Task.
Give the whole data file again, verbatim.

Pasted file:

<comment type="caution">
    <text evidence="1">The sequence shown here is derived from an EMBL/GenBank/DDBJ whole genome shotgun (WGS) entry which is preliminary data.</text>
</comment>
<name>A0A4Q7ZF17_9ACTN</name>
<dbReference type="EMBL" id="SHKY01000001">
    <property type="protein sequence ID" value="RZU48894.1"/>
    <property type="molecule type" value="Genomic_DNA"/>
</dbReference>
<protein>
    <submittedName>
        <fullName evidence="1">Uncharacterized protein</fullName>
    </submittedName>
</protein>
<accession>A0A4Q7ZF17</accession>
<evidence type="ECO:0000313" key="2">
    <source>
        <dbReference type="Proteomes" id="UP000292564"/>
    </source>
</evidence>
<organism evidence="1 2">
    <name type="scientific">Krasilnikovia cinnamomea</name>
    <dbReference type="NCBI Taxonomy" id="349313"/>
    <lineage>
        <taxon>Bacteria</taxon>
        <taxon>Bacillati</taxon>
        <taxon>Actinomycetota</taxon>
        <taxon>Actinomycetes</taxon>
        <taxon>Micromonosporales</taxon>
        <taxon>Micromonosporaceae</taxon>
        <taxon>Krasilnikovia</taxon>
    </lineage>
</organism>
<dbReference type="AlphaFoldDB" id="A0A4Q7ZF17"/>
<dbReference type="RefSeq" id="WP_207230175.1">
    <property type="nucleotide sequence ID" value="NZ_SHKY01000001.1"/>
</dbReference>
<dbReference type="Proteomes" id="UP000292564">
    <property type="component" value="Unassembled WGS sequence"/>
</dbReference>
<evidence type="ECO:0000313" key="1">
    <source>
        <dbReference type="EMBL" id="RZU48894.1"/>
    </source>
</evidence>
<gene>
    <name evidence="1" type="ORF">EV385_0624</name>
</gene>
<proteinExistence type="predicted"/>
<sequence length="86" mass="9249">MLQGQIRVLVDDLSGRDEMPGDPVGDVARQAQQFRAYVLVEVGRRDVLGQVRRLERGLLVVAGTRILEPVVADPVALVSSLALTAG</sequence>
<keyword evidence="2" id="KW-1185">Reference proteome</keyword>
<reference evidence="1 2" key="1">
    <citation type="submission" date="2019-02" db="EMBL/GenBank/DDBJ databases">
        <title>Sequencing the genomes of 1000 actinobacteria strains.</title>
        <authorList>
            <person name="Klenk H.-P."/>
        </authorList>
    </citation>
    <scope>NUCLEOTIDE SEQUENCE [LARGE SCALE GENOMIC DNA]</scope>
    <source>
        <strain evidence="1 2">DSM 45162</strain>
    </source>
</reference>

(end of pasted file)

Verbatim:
<comment type="caution">
    <text evidence="1">The sequence shown here is derived from an EMBL/GenBank/DDBJ whole genome shotgun (WGS) entry which is preliminary data.</text>
</comment>
<name>A0A4Q7ZF17_9ACTN</name>
<dbReference type="EMBL" id="SHKY01000001">
    <property type="protein sequence ID" value="RZU48894.1"/>
    <property type="molecule type" value="Genomic_DNA"/>
</dbReference>
<protein>
    <submittedName>
        <fullName evidence="1">Uncharacterized protein</fullName>
    </submittedName>
</protein>
<accession>A0A4Q7ZF17</accession>
<evidence type="ECO:0000313" key="2">
    <source>
        <dbReference type="Proteomes" id="UP000292564"/>
    </source>
</evidence>
<organism evidence="1 2">
    <name type="scientific">Krasilnikovia cinnamomea</name>
    <dbReference type="NCBI Taxonomy" id="349313"/>
    <lineage>
        <taxon>Bacteria</taxon>
        <taxon>Bacillati</taxon>
        <taxon>Actinomycetota</taxon>
        <taxon>Actinomycetes</taxon>
        <taxon>Micromonosporales</taxon>
        <taxon>Micromonosporaceae</taxon>
        <taxon>Krasilnikovia</taxon>
    </lineage>
</organism>
<dbReference type="AlphaFoldDB" id="A0A4Q7ZF17"/>
<dbReference type="RefSeq" id="WP_207230175.1">
    <property type="nucleotide sequence ID" value="NZ_SHKY01000001.1"/>
</dbReference>
<dbReference type="Proteomes" id="UP000292564">
    <property type="component" value="Unassembled WGS sequence"/>
</dbReference>
<evidence type="ECO:0000313" key="1">
    <source>
        <dbReference type="EMBL" id="RZU48894.1"/>
    </source>
</evidence>
<gene>
    <name evidence="1" type="ORF">EV385_0624</name>
</gene>
<proteinExistence type="predicted"/>
<sequence length="86" mass="9249">MLQGQIRVLVDDLSGRDEMPGDPVGDVARQAQQFRAYVLVEVGRRDVLGQVRRLERGLLVVAGTRILEPVVADPVALVSSLALTAG</sequence>
<keyword evidence="2" id="KW-1185">Reference proteome</keyword>
<reference evidence="1 2" key="1">
    <citation type="submission" date="2019-02" db="EMBL/GenBank/DDBJ databases">
        <title>Sequencing the genomes of 1000 actinobacteria strains.</title>
        <authorList>
            <person name="Klenk H.-P."/>
        </authorList>
    </citation>
    <scope>NUCLEOTIDE SEQUENCE [LARGE SCALE GENOMIC DNA]</scope>
    <source>
        <strain evidence="1 2">DSM 45162</strain>
    </source>
</reference>